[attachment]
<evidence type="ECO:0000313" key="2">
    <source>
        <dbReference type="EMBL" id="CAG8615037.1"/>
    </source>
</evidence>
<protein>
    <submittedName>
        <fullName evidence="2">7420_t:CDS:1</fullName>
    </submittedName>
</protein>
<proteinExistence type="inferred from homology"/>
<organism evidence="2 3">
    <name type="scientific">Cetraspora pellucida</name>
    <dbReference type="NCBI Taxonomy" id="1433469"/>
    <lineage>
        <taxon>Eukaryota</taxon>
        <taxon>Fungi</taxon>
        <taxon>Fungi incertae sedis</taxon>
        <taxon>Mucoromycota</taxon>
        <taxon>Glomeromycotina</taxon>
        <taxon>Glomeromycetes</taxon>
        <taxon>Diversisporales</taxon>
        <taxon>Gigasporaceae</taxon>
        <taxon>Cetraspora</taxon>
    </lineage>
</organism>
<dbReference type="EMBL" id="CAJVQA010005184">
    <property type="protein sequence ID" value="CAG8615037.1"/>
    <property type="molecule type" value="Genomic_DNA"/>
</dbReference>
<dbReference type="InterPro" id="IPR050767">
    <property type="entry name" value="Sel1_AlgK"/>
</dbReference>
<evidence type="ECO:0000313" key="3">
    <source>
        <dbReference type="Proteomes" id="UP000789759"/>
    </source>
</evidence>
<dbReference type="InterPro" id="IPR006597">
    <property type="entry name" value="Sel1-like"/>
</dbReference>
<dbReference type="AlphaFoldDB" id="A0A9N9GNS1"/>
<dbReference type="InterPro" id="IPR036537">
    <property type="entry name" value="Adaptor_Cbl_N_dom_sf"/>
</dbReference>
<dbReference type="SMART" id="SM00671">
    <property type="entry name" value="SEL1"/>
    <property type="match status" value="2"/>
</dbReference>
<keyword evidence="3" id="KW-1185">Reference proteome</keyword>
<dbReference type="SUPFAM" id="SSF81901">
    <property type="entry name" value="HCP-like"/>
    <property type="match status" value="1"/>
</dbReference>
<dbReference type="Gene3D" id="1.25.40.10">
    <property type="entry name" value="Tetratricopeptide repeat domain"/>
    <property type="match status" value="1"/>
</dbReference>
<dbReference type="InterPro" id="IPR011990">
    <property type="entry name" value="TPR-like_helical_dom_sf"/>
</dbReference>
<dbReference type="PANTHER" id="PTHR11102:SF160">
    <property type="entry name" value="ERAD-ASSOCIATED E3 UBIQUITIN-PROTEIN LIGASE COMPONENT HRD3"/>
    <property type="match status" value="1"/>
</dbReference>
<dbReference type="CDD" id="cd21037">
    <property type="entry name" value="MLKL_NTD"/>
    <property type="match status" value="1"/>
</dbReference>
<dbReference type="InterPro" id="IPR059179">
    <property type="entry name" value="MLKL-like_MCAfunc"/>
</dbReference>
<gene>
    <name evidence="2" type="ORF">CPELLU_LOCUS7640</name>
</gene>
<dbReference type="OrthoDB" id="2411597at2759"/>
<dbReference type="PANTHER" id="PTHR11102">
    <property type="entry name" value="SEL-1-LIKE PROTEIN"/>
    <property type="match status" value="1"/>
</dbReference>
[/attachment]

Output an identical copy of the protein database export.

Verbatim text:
<evidence type="ECO:0000313" key="2">
    <source>
        <dbReference type="EMBL" id="CAG8615037.1"/>
    </source>
</evidence>
<protein>
    <submittedName>
        <fullName evidence="2">7420_t:CDS:1</fullName>
    </submittedName>
</protein>
<proteinExistence type="inferred from homology"/>
<organism evidence="2 3">
    <name type="scientific">Cetraspora pellucida</name>
    <dbReference type="NCBI Taxonomy" id="1433469"/>
    <lineage>
        <taxon>Eukaryota</taxon>
        <taxon>Fungi</taxon>
        <taxon>Fungi incertae sedis</taxon>
        <taxon>Mucoromycota</taxon>
        <taxon>Glomeromycotina</taxon>
        <taxon>Glomeromycetes</taxon>
        <taxon>Diversisporales</taxon>
        <taxon>Gigasporaceae</taxon>
        <taxon>Cetraspora</taxon>
    </lineage>
</organism>
<dbReference type="EMBL" id="CAJVQA010005184">
    <property type="protein sequence ID" value="CAG8615037.1"/>
    <property type="molecule type" value="Genomic_DNA"/>
</dbReference>
<dbReference type="InterPro" id="IPR050767">
    <property type="entry name" value="Sel1_AlgK"/>
</dbReference>
<evidence type="ECO:0000313" key="3">
    <source>
        <dbReference type="Proteomes" id="UP000789759"/>
    </source>
</evidence>
<dbReference type="InterPro" id="IPR006597">
    <property type="entry name" value="Sel1-like"/>
</dbReference>
<dbReference type="AlphaFoldDB" id="A0A9N9GNS1"/>
<dbReference type="InterPro" id="IPR036537">
    <property type="entry name" value="Adaptor_Cbl_N_dom_sf"/>
</dbReference>
<dbReference type="SMART" id="SM00671">
    <property type="entry name" value="SEL1"/>
    <property type="match status" value="2"/>
</dbReference>
<keyword evidence="3" id="KW-1185">Reference proteome</keyword>
<dbReference type="SUPFAM" id="SSF81901">
    <property type="entry name" value="HCP-like"/>
    <property type="match status" value="1"/>
</dbReference>
<dbReference type="Gene3D" id="1.25.40.10">
    <property type="entry name" value="Tetratricopeptide repeat domain"/>
    <property type="match status" value="1"/>
</dbReference>
<dbReference type="InterPro" id="IPR011990">
    <property type="entry name" value="TPR-like_helical_dom_sf"/>
</dbReference>
<dbReference type="PANTHER" id="PTHR11102:SF160">
    <property type="entry name" value="ERAD-ASSOCIATED E3 UBIQUITIN-PROTEIN LIGASE COMPONENT HRD3"/>
    <property type="match status" value="1"/>
</dbReference>
<dbReference type="CDD" id="cd21037">
    <property type="entry name" value="MLKL_NTD"/>
    <property type="match status" value="1"/>
</dbReference>
<dbReference type="InterPro" id="IPR059179">
    <property type="entry name" value="MLKL-like_MCAfunc"/>
</dbReference>
<gene>
    <name evidence="2" type="ORF">CPELLU_LOCUS7640</name>
</gene>
<dbReference type="OrthoDB" id="2411597at2759"/>
<dbReference type="PANTHER" id="PTHR11102">
    <property type="entry name" value="SEL-1-LIKE PROTEIN"/>
    <property type="match status" value="1"/>
</dbReference>